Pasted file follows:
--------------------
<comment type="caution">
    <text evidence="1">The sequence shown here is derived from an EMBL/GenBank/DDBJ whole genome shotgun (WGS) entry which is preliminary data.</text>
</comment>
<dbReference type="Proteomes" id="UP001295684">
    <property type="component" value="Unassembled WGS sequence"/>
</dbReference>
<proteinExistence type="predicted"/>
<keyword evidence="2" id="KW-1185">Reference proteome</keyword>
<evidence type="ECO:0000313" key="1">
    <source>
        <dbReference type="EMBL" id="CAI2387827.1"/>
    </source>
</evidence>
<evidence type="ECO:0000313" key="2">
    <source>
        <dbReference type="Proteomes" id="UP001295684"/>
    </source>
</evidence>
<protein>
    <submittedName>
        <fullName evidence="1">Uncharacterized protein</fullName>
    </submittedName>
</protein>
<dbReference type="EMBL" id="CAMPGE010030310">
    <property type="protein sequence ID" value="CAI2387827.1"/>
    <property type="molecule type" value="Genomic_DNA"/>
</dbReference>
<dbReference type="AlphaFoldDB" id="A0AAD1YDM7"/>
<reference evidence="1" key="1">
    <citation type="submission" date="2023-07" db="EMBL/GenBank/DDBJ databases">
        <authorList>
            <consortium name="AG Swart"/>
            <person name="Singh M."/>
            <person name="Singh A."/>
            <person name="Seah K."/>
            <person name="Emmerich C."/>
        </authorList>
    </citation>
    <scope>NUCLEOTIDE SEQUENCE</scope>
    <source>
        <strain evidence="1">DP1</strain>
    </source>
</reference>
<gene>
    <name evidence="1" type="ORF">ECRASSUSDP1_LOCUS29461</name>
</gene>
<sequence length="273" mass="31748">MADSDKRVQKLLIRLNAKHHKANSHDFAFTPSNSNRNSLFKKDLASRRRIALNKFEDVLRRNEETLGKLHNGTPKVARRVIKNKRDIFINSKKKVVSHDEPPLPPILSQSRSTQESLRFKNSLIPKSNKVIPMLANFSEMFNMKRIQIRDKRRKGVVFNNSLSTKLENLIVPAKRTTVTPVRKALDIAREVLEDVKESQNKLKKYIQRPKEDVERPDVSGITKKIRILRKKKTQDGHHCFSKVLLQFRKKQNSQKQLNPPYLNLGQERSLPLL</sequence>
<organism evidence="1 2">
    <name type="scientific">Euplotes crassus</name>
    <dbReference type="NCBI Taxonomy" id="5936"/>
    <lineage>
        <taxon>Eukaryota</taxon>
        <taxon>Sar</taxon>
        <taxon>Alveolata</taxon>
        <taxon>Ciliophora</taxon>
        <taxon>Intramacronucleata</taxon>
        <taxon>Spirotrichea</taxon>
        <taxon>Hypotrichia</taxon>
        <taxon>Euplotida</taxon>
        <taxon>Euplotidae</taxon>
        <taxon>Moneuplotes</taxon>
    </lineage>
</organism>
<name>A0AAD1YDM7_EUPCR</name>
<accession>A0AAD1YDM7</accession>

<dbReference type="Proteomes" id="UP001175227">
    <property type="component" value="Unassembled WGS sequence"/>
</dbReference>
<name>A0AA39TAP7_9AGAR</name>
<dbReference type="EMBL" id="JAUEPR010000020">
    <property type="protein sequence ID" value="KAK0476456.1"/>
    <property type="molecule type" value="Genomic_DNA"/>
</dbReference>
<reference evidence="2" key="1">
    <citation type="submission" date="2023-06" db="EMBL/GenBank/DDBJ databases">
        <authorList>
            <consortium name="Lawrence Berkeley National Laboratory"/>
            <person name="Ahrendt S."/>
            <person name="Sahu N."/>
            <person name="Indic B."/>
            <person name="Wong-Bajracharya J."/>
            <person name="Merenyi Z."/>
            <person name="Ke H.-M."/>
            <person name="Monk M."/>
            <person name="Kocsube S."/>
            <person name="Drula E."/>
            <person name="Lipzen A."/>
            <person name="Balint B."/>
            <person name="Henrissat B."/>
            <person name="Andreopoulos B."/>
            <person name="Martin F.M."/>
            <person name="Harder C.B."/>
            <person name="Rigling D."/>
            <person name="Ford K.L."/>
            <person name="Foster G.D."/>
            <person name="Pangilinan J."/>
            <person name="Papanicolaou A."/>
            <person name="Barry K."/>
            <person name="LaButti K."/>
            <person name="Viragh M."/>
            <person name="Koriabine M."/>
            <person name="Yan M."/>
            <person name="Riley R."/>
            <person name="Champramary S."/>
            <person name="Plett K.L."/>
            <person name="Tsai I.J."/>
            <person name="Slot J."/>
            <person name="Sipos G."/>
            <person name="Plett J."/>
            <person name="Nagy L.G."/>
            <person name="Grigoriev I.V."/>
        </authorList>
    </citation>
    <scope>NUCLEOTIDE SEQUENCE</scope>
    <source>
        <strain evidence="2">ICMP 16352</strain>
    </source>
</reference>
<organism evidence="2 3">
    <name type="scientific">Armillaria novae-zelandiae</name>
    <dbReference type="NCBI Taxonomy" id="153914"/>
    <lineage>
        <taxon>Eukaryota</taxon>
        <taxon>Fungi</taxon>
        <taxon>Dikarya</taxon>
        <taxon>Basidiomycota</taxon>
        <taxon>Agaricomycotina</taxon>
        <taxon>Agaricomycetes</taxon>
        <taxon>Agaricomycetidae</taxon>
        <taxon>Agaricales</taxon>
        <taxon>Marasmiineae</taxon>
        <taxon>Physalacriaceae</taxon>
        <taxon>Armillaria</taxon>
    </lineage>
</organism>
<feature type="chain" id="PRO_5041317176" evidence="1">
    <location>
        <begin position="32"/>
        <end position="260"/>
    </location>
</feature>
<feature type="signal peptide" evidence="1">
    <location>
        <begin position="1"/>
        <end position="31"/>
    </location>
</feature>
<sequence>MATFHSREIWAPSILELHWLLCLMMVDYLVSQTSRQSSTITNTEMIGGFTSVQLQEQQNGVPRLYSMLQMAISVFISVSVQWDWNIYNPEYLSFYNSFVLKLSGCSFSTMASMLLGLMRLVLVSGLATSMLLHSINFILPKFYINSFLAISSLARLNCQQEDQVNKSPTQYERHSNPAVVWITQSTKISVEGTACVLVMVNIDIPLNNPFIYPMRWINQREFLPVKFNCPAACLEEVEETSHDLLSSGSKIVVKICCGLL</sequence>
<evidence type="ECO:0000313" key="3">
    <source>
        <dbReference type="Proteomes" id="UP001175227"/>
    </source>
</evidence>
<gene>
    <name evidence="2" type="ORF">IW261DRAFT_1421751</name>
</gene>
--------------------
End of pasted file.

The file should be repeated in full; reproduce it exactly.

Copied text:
<comment type="caution">
    <text evidence="1">The sequence shown here is derived from an EMBL/GenBank/DDBJ whole genome shotgun (WGS) entry which is preliminary data.</text>
</comment>
<dbReference type="Proteomes" id="UP001295684">
    <property type="component" value="Unassembled WGS sequence"/>
</dbReference>
<proteinExistence type="predicted"/>
<keyword evidence="2" id="KW-1185">Reference proteome</keyword>
<evidence type="ECO:0000313" key="1">
    <source>
        <dbReference type="EMBL" id="CAI2387827.1"/>
    </source>
</evidence>
<evidence type="ECO:0000313" key="2">
    <source>
        <dbReference type="Proteomes" id="UP001295684"/>
    </source>
</evidence>
<protein>
    <submittedName>
        <fullName evidence="1">Uncharacterized protein</fullName>
    </submittedName>
</protein>
<dbReference type="EMBL" id="CAMPGE010030310">
    <property type="protein sequence ID" value="CAI2387827.1"/>
    <property type="molecule type" value="Genomic_DNA"/>
</dbReference>
<dbReference type="AlphaFoldDB" id="A0AAD1YDM7"/>
<reference evidence="1" key="1">
    <citation type="submission" date="2023-07" db="EMBL/GenBank/DDBJ databases">
        <authorList>
            <consortium name="AG Swart"/>
            <person name="Singh M."/>
            <person name="Singh A."/>
            <person name="Seah K."/>
            <person name="Emmerich C."/>
        </authorList>
    </citation>
    <scope>NUCLEOTIDE SEQUENCE</scope>
    <source>
        <strain evidence="1">DP1</strain>
    </source>
</reference>
<gene>
    <name evidence="1" type="ORF">ECRASSUSDP1_LOCUS29461</name>
</gene>
<sequence length="273" mass="31748">MADSDKRVQKLLIRLNAKHHKANSHDFAFTPSNSNRNSLFKKDLASRRRIALNKFEDVLRRNEETLGKLHNGTPKVARRVIKNKRDIFINSKKKVVSHDEPPLPPILSQSRSTQESLRFKNSLIPKSNKVIPMLANFSEMFNMKRIQIRDKRRKGVVFNNSLSTKLENLIVPAKRTTVTPVRKALDIAREVLEDVKESQNKLKKYIQRPKEDVERPDVSGITKKIRILRKKKTQDGHHCFSKVLLQFRKKQNSQKQLNPPYLNLGQERSLPLL</sequence>
<organism evidence="1 2">
    <name type="scientific">Euplotes crassus</name>
    <dbReference type="NCBI Taxonomy" id="5936"/>
    <lineage>
        <taxon>Eukaryota</taxon>
        <taxon>Sar</taxon>
        <taxon>Alveolata</taxon>
        <taxon>Ciliophora</taxon>
        <taxon>Intramacronucleata</taxon>
        <taxon>Spirotrichea</taxon>
        <taxon>Hypotrichia</taxon>
        <taxon>Euplotida</taxon>
        <taxon>Euplotidae</taxon>
        <taxon>Moneuplotes</taxon>
    </lineage>
</organism>
<name>A0AAD1YDM7_EUPCR</name>
<accession>A0AAD1YDM7</accession>

<dbReference type="Proteomes" id="UP001175227">
    <property type="component" value="Unassembled WGS sequence"/>
</dbReference>
<name>A0AA39TAP7_9AGAR</name>
<dbReference type="EMBL" id="JAUEPR010000020">
    <property type="protein sequence ID" value="KAK0476456.1"/>
    <property type="molecule type" value="Genomic_DNA"/>
</dbReference>
<reference evidence="2" key="1">
    <citation type="submission" date="2023-06" db="EMBL/GenBank/DDBJ databases">
        <authorList>
            <consortium name="Lawrence Berkeley National Laboratory"/>
            <person name="Ahrendt S."/>
            <person name="Sahu N."/>
            <person name="Indic B."/>
            <person name="Wong-Bajracharya J."/>
            <person name="Merenyi Z."/>
            <person name="Ke H.-M."/>
            <person name="Monk M."/>
            <person name="Kocsube S."/>
            <person name="Drula E."/>
            <person name="Lipzen A."/>
            <person name="Balint B."/>
            <person name="Henrissat B."/>
            <person name="Andreopoulos B."/>
            <person name="Martin F.M."/>
            <person name="Harder C.B."/>
            <person name="Rigling D."/>
            <person name="Ford K.L."/>
            <person name="Foster G.D."/>
            <person name="Pangilinan J."/>
            <person name="Papanicolaou A."/>
            <person name="Barry K."/>
            <person name="LaButti K."/>
            <person name="Viragh M."/>
            <person name="Koriabine M."/>
            <person name="Yan M."/>
            <person name="Riley R."/>
            <person name="Champramary S."/>
            <person name="Plett K.L."/>
            <person name="Tsai I.J."/>
            <person name="Slot J."/>
            <person name="Sipos G."/>
            <person name="Plett J."/>
            <person name="Nagy L.G."/>
            <person name="Grigoriev I.V."/>
        </authorList>
    </citation>
    <scope>NUCLEOTIDE SEQUENCE</scope>
    <source>
        <strain evidence="2">ICMP 16352</strain>
    </source>
</reference>
<organism evidence="2 3">
    <name type="scientific">Armillaria novae-zelandiae</name>
    <dbReference type="NCBI Taxonomy" id="153914"/>
    <lineage>
        <taxon>Eukaryota</taxon>
        <taxon>Fungi</taxon>
        <taxon>Dikarya</taxon>
        <taxon>Basidiomycota</taxon>
        <taxon>Agaricomycotina</taxon>
        <taxon>Agaricomycetes</taxon>
        <taxon>Agaricomycetidae</taxon>
        <taxon>Agaricales</taxon>
        <taxon>Marasmiineae</taxon>
        <taxon>Physalacriaceae</taxon>
        <taxon>Armillaria</taxon>
    </lineage>
</organism>
<feature type="chain" id="PRO_5041317176" evidence="1">
    <location>
        <begin position="32"/>
        <end position="260"/>
    </location>
</feature>
<feature type="signal peptide" evidence="1">
    <location>
        <begin position="1"/>
        <end position="31"/>
    </location>
</feature>
<sequence>MATFHSREIWAPSILELHWLLCLMMVDYLVSQTSRQSSTITNTEMIGGFTSVQLQEQQNGVPRLYSMLQMAISVFISVSVQWDWNIYNPEYLSFYNSFVLKLSGCSFSTMASMLLGLMRLVLVSGLATSMLLHSINFILPKFYINSFLAISSLARLNCQQEDQVNKSPTQYERHSNPAVVWITQSTKISVEGTACVLVMVNIDIPLNNPFIYPMRWINQREFLPVKFNCPAACLEEVEETSHDLLSSGSKIVVKICCGLL</sequence>
<evidence type="ECO:0000313" key="3">
    <source>
        <dbReference type="Proteomes" id="UP001175227"/>
    </source>
</evidence>
<gene>
    <name evidence="2" type="ORF">IW261DRAFT_1421751</name>
</gene>